High-tech tools from across academia

Prof. Israel Finkelstein

Prof. Israel Finkelstein

"Our department goes beyond traditional scholarship to put together clues we find, and for that, we partner with other disciplines," says Prof. Finkelstein.

Among the department's widely respected achievements is the radiocarbon-dating of Iron Age strata to reconstruct ancient and biblical history. Prof. Finkelstein uses zooarchaeological and archaeobotanical data to build constructs of the subsistence and economy of the time. With the tools of the exact and life sciences, he can analyze pollen records to understand the relationship between diet and human genetics. He interprets Hebrew inscriptions from the First Temple Period time using clustering and handwriting recognition algorithms from computer science.

Sharing the ancient world

Examining artifactsAlthough the department's research is conducted with rigor, there are also opportunities every summer for students and volunteers to get a taste of how it's done. Whether for fun or course credit, taking part in one of TAU's eight world-famous digs is an unforgettable experience.

Summer digs attract students from all over the world, with fieldwork experience an important part of the package. "In these courses, students get to brush shoulders with TAU's most distinguished names in archaeology and piece together some history at the same time," says Prof. Tal.

Click here for more information about the Department of Archaeology and Ancient Near Eastern Cultures.

Alumni Say

YORAM COHENYORAM COHEN (PhD, 2003) is currently, senior lecturer and researcher at TAU's Department of Archaeology and Ancient Near Eastern Cultures. "Tel Aviv University research gave me a strong sense of what it means to deal with history," says Cohen. "When I applied to Harvard for my Ph.D., people there knew that I was coming from a very good department. They knew the level of scholarship at Tel Aviv University surpasses most institutions and better prepares students coming to Israel from abroad." Studying ancient scribes and their scholarship requires an in-depth knowledge of the many diverse languages and scripts of a region, a strength of TAU's Archaeology Department, explains Dr. Cohen. "I am currently studying ancient education and scribal schools of the ancient Near East — researching how reading constructs the identity of the self." Cohen's interest in the ancient Near East and its cultures began years ago when he earned both a B.A. and an M.A. at Tel Aviv University. "I had excellent teachers who laid the foundation of my scholarship," he recalls. "They taught me how to read texts from clay tablets and how to approach the chronology of the ancient documents that I study today."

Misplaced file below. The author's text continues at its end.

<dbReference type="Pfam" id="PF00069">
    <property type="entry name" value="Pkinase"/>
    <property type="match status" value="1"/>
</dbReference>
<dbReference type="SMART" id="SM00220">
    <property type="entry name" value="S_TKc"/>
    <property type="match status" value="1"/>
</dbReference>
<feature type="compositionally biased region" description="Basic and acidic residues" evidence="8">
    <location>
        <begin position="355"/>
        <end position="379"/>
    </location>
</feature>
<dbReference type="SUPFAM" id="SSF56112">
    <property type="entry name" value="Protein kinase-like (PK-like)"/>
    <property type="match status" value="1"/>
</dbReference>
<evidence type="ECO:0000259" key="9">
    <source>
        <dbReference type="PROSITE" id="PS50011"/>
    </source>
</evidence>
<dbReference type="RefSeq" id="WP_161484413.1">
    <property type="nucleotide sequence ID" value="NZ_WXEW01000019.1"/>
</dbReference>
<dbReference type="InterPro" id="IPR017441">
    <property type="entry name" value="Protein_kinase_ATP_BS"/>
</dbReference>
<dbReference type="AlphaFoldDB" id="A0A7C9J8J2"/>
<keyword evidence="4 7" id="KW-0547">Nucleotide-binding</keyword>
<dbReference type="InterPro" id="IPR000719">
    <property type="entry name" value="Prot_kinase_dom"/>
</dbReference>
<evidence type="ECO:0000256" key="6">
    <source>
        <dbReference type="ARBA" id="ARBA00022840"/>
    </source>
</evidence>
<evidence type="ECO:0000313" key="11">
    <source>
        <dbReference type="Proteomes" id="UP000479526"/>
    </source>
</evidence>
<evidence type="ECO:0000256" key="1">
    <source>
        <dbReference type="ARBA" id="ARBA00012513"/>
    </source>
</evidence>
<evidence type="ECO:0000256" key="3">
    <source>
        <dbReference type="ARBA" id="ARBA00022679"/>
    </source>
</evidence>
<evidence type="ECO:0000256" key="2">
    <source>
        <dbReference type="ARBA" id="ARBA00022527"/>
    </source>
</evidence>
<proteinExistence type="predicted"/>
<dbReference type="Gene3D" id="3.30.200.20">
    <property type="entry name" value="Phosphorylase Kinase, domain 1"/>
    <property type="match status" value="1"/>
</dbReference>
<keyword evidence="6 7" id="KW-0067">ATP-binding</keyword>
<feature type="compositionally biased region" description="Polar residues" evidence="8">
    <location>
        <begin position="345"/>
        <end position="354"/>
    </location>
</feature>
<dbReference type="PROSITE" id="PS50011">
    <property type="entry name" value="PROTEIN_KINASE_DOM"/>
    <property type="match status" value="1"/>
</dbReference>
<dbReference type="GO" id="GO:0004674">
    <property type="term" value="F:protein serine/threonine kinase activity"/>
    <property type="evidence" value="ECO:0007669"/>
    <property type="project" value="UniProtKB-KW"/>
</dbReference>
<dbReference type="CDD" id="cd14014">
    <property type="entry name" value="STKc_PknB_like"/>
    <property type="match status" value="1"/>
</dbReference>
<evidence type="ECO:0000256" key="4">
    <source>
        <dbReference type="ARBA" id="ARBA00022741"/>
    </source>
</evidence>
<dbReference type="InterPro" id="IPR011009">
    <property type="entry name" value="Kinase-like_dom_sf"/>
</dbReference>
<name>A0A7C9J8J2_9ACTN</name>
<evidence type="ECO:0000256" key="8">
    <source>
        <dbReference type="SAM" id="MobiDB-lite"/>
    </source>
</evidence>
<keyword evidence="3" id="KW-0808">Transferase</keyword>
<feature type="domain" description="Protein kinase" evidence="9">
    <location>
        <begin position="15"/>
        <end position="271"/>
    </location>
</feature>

ALEXANDER FANTALKINALEXANDER FANTALKIN (PhD, 2008) is currently lecturer and researcher at TAU's Department of Archaeology and Ancient Near Eastern Culture. He immigrated to Israel from the former Soviet Union in the early 1990s, and is already considered one of Israeli archaeology's brightest lights. "There is no doubt — in the area of biblical archaeology — Tel Aviv University is number one in the world. It's almost as if we set the tone and the rest of the world follows our lead and responds to our arguments," says Fantalkin. Fantalkin, who is studying the relationship between the Greeks and the Levantine people from 1000 B.C.E. to 500 B.C.E., considers academic freedom and the open-mindedness of its faculty responsible for elevating TAU to its preeminence in the field. "I'm exploring the changing nature of the early Greek contacts with the Levant, trying to create an acceptable chronological correlation between these two regions and to distinguish the possible patterns that may characterize the East-West contacts during the first half of the first Millennium B.C.E.," he says. "And I'm doing it in exactly the right place."

BY THE NUMBERS

1968 Year Founded
150 Undergraduates
50 M.A. Students
25 Ph.D.s
15 Senior Faculty members

One in three graduates learn ancient languages and texts

Eight digs run by TAU:

Joint Site Excavations with:

  • City University of New York
  • George Washington University
  • Indiana University at Bloomington
  • New York University
  • University of Lethbridge, Canada